I was running the NHL’s digital stuff at the time and as you might expect, the Second Life folks came to us to participate. You should also know that sports leagues keep an eye on one another (duh) and so the fact that the other leagues were there had some folks internally asking why we weren’t. I had a pretty simple answer for them: we weren’t because it made absolutely no business sense. Back then, Second Life’s business was almost a real estate play. We would have had to have bought “land” on which to construct our presence as well as to build and maintain whatever we build. The audience numbers weren’t all that great when compared with other options. When we put all the numbers together the cost was well into six figures and the potential return was pretty nebulous at best. I explained all this to my management and said that if they wanted to be involved from a marketing perspective (and pay for it out of that budget) we’d proceed but if they were asking if it was a smart business deal the answer was no.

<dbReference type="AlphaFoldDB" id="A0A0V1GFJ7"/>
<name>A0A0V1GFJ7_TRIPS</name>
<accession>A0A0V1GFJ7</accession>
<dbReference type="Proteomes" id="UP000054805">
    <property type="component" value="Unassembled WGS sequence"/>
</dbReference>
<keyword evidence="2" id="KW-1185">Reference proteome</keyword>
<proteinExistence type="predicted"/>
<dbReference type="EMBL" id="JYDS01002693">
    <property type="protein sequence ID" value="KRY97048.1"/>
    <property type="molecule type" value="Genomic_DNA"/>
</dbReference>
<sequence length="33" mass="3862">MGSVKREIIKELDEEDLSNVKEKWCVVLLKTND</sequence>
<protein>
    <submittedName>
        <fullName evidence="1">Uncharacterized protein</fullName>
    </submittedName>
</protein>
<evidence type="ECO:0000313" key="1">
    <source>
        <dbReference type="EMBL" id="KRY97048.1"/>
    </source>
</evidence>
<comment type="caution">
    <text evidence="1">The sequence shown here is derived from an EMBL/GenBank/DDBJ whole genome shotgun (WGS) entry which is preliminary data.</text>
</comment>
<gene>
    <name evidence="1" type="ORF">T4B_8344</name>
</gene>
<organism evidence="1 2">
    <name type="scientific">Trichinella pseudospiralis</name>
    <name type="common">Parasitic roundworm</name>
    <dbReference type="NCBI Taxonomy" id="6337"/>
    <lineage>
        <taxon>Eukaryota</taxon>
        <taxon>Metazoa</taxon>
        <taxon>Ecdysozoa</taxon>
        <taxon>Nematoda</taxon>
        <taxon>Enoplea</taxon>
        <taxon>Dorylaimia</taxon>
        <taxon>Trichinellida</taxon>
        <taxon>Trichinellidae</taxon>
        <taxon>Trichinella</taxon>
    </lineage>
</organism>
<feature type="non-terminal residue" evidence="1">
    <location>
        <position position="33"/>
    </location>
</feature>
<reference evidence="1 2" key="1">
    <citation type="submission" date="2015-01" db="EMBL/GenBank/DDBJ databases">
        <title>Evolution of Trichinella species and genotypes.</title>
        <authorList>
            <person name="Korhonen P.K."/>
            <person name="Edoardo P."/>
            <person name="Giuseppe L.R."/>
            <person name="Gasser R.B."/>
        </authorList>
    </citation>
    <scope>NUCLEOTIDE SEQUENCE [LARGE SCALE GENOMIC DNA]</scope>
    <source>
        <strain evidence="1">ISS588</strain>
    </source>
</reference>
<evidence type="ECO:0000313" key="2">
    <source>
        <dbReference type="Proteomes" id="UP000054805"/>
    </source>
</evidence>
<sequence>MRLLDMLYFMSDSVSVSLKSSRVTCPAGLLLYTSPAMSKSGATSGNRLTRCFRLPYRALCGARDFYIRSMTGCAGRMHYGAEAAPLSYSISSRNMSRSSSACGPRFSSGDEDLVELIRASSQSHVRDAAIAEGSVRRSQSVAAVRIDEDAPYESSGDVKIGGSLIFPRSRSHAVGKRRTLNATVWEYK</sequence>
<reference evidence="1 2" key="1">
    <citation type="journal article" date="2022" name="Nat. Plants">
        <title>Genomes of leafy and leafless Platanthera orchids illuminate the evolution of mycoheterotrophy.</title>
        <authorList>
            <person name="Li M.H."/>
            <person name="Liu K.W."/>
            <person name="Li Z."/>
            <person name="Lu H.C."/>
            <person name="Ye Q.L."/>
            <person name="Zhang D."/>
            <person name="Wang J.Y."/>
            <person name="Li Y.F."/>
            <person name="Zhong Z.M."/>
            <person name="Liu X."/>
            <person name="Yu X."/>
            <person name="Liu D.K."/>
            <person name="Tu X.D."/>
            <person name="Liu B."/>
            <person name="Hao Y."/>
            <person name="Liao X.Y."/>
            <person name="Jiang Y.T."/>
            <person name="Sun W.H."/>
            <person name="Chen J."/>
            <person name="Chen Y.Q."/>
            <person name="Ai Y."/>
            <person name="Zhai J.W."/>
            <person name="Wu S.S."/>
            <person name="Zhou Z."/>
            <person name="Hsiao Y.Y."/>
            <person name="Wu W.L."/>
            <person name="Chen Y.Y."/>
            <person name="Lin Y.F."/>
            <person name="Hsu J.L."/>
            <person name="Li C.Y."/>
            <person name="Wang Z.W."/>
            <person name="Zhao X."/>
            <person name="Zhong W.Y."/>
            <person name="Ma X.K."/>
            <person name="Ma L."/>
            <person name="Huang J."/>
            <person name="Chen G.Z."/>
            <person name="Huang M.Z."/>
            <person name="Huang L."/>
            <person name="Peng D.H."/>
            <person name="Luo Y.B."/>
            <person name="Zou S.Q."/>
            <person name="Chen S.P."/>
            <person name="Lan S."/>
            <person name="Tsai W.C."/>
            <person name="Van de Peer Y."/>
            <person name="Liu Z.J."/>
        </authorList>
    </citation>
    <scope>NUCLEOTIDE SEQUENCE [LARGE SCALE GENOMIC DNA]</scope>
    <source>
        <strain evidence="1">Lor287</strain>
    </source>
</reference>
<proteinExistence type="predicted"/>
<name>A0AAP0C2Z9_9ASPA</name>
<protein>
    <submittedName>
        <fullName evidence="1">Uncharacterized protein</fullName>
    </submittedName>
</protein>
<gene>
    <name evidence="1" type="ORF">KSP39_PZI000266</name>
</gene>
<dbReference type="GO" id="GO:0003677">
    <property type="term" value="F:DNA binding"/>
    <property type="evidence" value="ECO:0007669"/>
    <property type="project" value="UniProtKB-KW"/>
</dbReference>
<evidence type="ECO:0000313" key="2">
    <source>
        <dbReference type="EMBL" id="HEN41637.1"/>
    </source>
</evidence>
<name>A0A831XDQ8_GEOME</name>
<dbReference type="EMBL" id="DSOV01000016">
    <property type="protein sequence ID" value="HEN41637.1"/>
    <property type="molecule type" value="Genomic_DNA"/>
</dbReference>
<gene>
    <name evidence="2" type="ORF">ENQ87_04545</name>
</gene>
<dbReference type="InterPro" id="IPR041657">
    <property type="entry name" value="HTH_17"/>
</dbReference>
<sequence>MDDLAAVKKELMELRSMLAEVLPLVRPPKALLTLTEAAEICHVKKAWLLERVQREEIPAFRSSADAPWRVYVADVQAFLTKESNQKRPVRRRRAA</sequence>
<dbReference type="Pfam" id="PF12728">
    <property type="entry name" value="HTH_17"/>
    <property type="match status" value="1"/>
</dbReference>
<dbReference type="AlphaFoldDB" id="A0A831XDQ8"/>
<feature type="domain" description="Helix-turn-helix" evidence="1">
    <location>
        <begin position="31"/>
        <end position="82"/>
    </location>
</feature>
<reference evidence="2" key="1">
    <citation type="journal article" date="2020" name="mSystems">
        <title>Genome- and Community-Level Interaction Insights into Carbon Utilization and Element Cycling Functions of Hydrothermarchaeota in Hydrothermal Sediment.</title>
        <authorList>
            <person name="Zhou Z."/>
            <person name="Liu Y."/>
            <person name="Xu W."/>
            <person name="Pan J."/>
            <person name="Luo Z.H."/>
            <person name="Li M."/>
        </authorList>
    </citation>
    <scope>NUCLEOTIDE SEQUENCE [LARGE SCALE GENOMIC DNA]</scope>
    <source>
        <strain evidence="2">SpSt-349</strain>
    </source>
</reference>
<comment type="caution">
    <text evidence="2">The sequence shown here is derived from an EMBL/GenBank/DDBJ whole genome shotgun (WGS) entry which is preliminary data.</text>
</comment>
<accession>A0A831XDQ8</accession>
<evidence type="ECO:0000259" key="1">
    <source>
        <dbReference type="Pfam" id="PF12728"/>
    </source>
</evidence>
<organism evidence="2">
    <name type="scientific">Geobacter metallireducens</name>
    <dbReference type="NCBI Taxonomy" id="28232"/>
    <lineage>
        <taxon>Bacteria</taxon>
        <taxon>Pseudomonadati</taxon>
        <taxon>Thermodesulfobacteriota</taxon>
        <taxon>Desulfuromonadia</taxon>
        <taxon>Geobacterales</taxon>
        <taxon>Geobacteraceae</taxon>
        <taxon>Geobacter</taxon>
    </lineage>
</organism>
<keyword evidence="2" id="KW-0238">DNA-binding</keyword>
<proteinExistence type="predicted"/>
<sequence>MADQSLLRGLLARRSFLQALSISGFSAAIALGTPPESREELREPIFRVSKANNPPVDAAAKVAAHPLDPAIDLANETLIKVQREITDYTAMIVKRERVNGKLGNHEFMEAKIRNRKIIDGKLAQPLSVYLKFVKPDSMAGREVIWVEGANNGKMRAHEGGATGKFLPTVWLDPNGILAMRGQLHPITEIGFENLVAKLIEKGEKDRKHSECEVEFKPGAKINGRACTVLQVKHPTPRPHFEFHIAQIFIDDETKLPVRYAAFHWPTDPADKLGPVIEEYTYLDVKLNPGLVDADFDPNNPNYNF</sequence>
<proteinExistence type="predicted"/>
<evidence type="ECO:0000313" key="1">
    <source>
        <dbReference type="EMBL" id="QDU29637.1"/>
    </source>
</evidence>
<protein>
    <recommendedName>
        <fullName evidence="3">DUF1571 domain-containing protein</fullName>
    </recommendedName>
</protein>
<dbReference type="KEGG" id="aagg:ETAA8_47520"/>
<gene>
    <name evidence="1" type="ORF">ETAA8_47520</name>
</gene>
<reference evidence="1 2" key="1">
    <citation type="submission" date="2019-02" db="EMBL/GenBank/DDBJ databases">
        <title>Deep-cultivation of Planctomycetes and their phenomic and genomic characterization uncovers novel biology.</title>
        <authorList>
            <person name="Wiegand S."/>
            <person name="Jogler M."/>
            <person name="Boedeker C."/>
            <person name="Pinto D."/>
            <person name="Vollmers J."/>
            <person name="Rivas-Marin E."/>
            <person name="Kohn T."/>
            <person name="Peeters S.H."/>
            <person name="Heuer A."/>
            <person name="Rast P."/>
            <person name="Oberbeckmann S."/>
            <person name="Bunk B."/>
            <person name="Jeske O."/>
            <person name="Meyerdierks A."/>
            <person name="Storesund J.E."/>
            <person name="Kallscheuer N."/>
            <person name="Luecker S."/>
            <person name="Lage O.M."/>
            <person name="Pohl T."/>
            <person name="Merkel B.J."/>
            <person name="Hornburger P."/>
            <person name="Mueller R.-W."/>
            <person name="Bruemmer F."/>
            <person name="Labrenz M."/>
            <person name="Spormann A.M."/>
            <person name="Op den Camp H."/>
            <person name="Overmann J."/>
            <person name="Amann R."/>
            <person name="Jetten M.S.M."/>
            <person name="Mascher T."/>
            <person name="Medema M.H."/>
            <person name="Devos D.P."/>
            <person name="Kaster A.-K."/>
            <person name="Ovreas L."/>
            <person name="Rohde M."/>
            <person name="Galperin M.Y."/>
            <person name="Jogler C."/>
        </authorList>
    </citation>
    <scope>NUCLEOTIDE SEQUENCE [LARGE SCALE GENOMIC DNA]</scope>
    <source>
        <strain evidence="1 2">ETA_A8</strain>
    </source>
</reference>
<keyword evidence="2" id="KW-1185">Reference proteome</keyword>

The Second Life folks were way ahead of their time (VR is just starting to take off) but the lesson from that is just as relevant today. Look at the rush of sponsors to new platforms, whether they’re the latest hot app or a new type of programmatic buying. There is no vetting. Many of these things lack any form of third-party verification or transparency. Frankly, my guess is that many of the folks involved don’t even know what questions to ask since ad tech has become incredibly complex. Add in the controversy about rebates driving placements and investment in much of this new stuff might make a visible splash but bellyflop as a business decision.

Good strategy is timeless. Yes, we need to push forward with respect to how we display our messages and engage with our consumers. No, we don’t need to rush off a technological cliff as we try to do that in the name of being cutting edge. Newness for newness’ sake is not synonymous with good. You agree?